London Drinks Guide


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From Prince of Peckham to Gowlett Arms, Explore The Neighbourhood Crawls in the British Capital

01/05/2020 Here is a list of famous neighbourhood Crawls in London, perfect places to get a feel for what’s new and delicious in this British capital.

Peckham has a long and distinguished drinking history. In her 1960 novel The Ballad of Peckham Rye, Muriel Spark has the protagonist, Humphrey Place, visit a number of pubs alongside Peckham Rye in the opening pages. The Rye Hotel, the Harbinger, The White Horse, The Morning Star, The Heaton Arms. Not all of them existed: The Rye Hotel and The White Horse, though, still do, and with the same names.

Place drank beer. It’s still possible to drink beer, some of it very good beer, in Peckham, but what was then a white working-class suburb has become hugely more diverse, both in population and variety of drinking options. Cocktails, natural wine, cider, spirits of all kinds and locally-brewed beer are easily found here now. It’s an extremely lively part of town, full of bars and restaurants and much more besides. Here’s how to navigate it:

Prince of Peckham

‘Welcome to Peckham’, it says on the side of the Prince of Peckham, which is nice. It used to be called the Clayton Arms before 2017, and that place that went through some pretty unwelcoming periods, but no more. Owner Clement Ogbonnaya, who went to school in the area, has created a pub that should please all of Peckham’s peoples. There’s good beer, spirits, wine, food provided by White Men Can’t Jerk, great music, and something different going on every night. More than anything, though, this is a place with great energy - the perfect welcome to Peckham.

Source: Prince of Peckham 

Near and Far/Forza Wine

Rye Lane has always been lively, but until relatively recently that was down to the volume of shops (don’t miss Khan’s Bargains, the best place to buy spices in South-East London). Now a handful of buildings to the east of the Lane  - a former multi-storey car park, and a former cricket bat factory - have been remodelled as pleasure palaces for the long-limbed youth of Peckham and beyond. For drinkers, there are any number of options, but Forza Wine (whose parent, Italian restaurant Forza Wine, is a hop, skip and a jump away) and Near and Far, a supremely stylish cocktail bar, are your best bets. 

Source: Forza Wine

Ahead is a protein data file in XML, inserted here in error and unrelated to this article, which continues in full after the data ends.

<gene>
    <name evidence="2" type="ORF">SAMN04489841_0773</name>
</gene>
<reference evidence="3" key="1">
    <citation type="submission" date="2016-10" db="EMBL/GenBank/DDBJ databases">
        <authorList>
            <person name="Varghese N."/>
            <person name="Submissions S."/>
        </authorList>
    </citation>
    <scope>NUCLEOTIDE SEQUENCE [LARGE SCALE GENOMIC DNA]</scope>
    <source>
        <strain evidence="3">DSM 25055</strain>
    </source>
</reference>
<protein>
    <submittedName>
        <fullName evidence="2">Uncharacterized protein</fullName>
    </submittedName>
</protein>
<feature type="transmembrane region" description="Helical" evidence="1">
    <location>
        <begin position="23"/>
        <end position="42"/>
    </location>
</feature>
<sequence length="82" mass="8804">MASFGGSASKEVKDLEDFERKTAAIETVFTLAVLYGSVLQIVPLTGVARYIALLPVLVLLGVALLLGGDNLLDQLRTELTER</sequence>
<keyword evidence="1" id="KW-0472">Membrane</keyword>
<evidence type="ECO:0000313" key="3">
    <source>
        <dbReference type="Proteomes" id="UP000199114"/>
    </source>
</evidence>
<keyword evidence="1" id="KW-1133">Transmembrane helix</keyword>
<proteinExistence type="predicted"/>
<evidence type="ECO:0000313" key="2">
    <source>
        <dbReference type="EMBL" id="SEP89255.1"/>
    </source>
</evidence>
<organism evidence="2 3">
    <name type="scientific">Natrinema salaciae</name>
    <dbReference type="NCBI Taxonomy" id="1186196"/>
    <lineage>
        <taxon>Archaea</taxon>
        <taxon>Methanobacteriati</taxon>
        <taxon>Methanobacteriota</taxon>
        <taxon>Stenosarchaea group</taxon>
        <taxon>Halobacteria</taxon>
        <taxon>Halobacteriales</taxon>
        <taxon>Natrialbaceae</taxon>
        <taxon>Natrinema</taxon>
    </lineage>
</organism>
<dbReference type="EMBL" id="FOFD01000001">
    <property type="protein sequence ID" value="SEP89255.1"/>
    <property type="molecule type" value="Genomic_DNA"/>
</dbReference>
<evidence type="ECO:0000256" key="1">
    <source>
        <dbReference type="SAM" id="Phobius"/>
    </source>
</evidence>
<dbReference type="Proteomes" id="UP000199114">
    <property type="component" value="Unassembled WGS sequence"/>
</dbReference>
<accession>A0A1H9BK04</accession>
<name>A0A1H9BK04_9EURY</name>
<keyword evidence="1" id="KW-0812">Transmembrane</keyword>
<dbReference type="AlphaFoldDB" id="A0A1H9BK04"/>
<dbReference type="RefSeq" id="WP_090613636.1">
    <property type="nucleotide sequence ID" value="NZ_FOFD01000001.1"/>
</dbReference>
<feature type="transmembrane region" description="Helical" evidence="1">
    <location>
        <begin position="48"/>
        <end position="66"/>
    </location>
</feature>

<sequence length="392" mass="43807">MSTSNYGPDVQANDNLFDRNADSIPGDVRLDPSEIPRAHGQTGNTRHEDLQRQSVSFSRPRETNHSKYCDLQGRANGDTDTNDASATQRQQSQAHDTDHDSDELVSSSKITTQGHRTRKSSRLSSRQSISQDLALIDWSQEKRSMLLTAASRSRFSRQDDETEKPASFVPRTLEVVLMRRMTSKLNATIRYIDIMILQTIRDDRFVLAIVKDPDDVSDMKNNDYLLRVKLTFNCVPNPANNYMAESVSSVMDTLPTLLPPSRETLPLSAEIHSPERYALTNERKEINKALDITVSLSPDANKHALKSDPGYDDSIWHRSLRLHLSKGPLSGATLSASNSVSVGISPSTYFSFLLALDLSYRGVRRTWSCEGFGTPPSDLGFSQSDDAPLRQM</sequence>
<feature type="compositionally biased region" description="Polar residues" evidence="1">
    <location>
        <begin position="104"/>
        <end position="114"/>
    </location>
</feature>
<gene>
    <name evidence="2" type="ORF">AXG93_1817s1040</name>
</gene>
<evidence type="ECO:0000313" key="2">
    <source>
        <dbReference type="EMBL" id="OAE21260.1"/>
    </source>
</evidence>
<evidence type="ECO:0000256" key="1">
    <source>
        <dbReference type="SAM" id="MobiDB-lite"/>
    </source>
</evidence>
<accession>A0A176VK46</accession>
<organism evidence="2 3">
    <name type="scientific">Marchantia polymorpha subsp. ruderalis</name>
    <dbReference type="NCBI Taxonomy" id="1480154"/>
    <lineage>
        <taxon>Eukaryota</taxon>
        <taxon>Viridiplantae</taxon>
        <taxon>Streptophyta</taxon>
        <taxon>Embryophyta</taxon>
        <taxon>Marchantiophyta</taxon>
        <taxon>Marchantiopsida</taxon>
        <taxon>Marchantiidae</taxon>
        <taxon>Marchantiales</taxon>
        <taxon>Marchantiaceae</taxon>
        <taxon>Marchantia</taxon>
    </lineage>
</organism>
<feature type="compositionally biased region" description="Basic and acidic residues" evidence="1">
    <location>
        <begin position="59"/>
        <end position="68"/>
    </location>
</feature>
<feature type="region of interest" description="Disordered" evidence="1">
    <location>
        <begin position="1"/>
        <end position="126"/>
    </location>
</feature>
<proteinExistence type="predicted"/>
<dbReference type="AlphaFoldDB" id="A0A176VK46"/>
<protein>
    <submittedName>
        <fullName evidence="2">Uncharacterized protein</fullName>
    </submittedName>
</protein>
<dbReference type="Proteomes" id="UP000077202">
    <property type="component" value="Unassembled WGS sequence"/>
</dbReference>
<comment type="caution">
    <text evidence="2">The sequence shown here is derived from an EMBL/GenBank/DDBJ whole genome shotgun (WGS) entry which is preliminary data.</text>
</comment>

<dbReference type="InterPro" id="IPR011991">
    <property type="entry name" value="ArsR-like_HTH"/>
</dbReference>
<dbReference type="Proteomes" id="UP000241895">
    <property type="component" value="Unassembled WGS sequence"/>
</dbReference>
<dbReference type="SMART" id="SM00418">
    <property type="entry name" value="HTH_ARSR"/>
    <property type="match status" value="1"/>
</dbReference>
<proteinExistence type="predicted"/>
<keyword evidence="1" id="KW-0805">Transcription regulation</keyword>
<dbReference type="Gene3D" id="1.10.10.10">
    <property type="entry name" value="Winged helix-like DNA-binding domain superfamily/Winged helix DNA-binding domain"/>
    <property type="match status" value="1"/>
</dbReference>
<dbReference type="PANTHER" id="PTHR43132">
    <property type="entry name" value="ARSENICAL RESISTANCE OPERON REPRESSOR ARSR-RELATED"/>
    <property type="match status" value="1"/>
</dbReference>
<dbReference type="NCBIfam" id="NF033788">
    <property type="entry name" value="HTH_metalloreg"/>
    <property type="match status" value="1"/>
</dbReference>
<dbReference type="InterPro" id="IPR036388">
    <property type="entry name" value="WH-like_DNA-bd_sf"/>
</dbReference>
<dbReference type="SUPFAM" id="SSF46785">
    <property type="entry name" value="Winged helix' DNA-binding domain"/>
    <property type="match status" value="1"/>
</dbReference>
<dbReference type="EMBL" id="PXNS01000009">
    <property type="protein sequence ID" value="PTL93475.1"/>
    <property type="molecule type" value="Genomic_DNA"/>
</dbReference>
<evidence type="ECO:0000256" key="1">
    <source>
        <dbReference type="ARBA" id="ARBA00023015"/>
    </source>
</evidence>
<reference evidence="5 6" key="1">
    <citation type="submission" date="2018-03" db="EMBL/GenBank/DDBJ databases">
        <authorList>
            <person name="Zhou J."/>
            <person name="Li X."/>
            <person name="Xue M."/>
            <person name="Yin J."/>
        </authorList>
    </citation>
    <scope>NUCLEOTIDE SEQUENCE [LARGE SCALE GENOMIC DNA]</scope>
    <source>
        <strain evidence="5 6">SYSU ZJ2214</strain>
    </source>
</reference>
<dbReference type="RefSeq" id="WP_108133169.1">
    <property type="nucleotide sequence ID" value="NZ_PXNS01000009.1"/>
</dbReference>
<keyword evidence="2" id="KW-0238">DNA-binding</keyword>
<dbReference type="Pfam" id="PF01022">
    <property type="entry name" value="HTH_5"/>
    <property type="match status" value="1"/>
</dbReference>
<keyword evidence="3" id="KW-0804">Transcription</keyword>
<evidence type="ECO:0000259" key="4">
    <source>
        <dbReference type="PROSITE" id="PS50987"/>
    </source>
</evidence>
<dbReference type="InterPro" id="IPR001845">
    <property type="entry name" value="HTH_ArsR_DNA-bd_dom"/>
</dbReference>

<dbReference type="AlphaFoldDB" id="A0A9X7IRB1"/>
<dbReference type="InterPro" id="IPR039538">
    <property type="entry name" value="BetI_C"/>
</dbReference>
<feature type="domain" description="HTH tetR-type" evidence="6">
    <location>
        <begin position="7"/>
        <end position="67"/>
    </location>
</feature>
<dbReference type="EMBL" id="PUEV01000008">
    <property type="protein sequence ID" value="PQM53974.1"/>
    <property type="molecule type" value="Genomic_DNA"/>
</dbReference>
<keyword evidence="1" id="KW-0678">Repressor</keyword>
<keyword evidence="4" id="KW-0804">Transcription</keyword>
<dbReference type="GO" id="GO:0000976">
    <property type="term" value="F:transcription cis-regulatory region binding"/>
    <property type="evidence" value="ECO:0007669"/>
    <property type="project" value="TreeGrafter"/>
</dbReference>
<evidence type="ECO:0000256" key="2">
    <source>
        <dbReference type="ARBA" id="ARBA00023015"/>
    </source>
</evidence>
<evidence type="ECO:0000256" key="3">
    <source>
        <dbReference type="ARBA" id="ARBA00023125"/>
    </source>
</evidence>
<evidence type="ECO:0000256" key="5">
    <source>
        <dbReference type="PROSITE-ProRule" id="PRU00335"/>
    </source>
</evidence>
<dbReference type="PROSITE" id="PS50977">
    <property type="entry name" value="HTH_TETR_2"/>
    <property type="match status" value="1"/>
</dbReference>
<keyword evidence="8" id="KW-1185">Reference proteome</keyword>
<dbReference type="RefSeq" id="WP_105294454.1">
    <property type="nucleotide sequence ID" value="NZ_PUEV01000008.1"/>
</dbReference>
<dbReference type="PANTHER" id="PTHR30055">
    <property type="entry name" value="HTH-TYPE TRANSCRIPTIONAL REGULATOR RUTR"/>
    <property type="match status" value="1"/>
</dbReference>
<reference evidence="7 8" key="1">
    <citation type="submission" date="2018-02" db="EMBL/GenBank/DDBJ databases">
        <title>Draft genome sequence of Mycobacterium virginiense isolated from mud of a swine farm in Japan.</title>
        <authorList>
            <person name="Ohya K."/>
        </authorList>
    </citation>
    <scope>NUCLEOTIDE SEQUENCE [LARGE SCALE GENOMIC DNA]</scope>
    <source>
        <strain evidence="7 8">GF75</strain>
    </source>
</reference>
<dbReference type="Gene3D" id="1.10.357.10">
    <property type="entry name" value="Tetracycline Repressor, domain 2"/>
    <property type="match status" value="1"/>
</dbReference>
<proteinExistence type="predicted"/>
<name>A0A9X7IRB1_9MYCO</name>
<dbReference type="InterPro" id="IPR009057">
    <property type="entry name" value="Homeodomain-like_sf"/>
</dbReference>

Natural wine is all over East London at the moment, but it’s a bit scarcer south of the river. Not at Levan, a modern, French-leaning restaurant in Peckham Rye’ station building. The list is monopolised by low intervention, organic and biodynamic winemakers, particularly those from the ultra-fashionable Jura. If you want something really different, order some Vin Jaune.

Brick Brewery Taproom

Given the popularity of craft beer in London and the youthful nature of Peckham’s population, it would be a miracle if Peckham didn’t have a brewery. Well it does, Brick, founded in 2013 - and as things go it’s a good one. The beer is actually brewed in Deptford now but the original space, under an archway right by Levan, is still there, pumping out good beer and pork-based grub courtesy of permanent food vendors Slow Richie’s. Brick owner Ian Stewart is a good sort, too, for what it’s worth.

Source: Brick Brewery Taproom

Gowlett Arms

The closer you get to the Rye, Peckham’s open space, the more pubs there seem to be. And while The White Horse and Rye Hotel are well worth a visit, especially if you’re aiming for an al fresco Ale, the cognoscenti drop in at The Gowlett first. There’s something about this extremely lived-in place that is incredibly appealing - perhaps it’s the (excellent) pizza, or the decent traditional ales, or the clientele. Whatever, it’s great.

Source: Gowlett Arms 

Hop, Burns & Black

A shop? Yes, a shop, but not like Marks and Sparks. Hop, Burns and Black sells beer, hot sauce and vinyl (hence the name), with a couple of tables out the front for drinking beer and natural wine. It’s a great spot for soaking up the sunshine in the summer, or having a few beers before a Dulwich Hamlet game during the colder months. It’s also the end of Peckham - the postcode here is actually SE22, which is East Dulwich. Alas, it doesn’t say ‘Farewell from Peckham’ on the wall. 

Source: Hop, Burns & Black 

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